With approach 2 (block invalid characters), the user might type something quickly and end up with a result which looks nothing like what they wanted.
Let's say a user-name field should only contain standard unaccented characters. A user could enter
Juergen without a problem; but attempting to use ü instead of
ue would be ignored and the user would end up with
Attempting to create a username like
$4nta Cl4u$ would be similarly stymied:
This is bad: the user would have to work out what had been omitted and why and then correct it. Approach 2 should be avoided.
Method 1 (validation message) is therefore to be preferred — and this should be inline during entry rather than returned after the form is submitted.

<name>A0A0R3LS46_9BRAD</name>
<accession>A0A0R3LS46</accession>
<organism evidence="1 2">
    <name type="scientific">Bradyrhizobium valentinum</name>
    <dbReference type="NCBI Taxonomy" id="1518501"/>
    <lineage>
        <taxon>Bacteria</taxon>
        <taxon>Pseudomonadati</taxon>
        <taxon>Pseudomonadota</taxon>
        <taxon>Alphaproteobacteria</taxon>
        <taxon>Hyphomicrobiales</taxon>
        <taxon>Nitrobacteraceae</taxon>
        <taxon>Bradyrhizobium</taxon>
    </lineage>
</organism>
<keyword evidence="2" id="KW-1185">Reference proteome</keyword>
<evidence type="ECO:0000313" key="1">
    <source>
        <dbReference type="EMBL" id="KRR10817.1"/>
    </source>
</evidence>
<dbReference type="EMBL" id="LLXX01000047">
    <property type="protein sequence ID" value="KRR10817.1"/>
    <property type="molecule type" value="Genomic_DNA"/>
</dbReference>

I would prefer adding the user's invalid characters to the message as they are entered. Thus the message
You cannot use ü would appear as soon as that character was typed; and in the second example it would end up as
You cannot use $4[space]. (Actually using
[space], not a blank character.)
In Method 1, it would be useful to make some help available as well in order that the user can find out exactly what is valid. That could appear as a tooltip, or open a separate page.
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